The study concluded that 80 per cent of fractures occur in people who do not even have osteoporosis and falling is identified instead as the major risk factor.
To prevent one hip fracture with bisphosphonates, the mainstay of osteoporosis treatment, 577 postmenopausal women would have to be treated for a year, at an estimated cost of £120,000.
GPs aiming to reduce fracture rates in their elderly patients should therefore focus on preventing falls, say the study’s authors.
While welcoming a ‘stronger approach’ to fall prevention, the National Osteoporosis Society (NOS) would like to see integrated treatment strategies.
A NOS spokesperson said: ‘While reducing the risk of falls may prevent some fractures, it will not reduce the risk of spinal fractures, an often spontaneous consequence of osteoporosis. Drug treatment has to go hand in hand with falls prevention.’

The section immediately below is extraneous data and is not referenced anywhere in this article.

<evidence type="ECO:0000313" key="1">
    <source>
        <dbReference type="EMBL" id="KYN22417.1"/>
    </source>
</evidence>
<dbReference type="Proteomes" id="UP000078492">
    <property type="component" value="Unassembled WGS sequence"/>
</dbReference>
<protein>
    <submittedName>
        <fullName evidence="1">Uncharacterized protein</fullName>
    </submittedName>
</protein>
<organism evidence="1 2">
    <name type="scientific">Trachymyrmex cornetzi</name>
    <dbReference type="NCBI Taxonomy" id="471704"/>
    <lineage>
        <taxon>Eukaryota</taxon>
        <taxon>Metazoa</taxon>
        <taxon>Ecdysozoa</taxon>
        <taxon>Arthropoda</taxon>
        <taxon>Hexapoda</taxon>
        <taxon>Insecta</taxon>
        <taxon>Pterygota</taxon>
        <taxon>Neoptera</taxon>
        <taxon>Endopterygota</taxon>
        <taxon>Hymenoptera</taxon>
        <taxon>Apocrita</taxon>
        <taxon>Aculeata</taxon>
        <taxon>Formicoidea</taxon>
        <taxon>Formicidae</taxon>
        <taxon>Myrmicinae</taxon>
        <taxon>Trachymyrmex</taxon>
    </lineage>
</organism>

Previous research suggests that up to 50 per cent of falls can be avoided, using techniques such as strength and balance training, reducing prescriptions of psychotropic drugs and dietary supplements of calcium and vitamin D. Assessment of hazards in the home can be considered in high-risk groups.
The Finnish researchers dismissed the WHO suggestion that risk of falling is ‘too difficult to assess for GPs’. They argue that simple steps such as taking a fall history, carrying out a review of medication and watching a patient walk can identify at-risk individuals.
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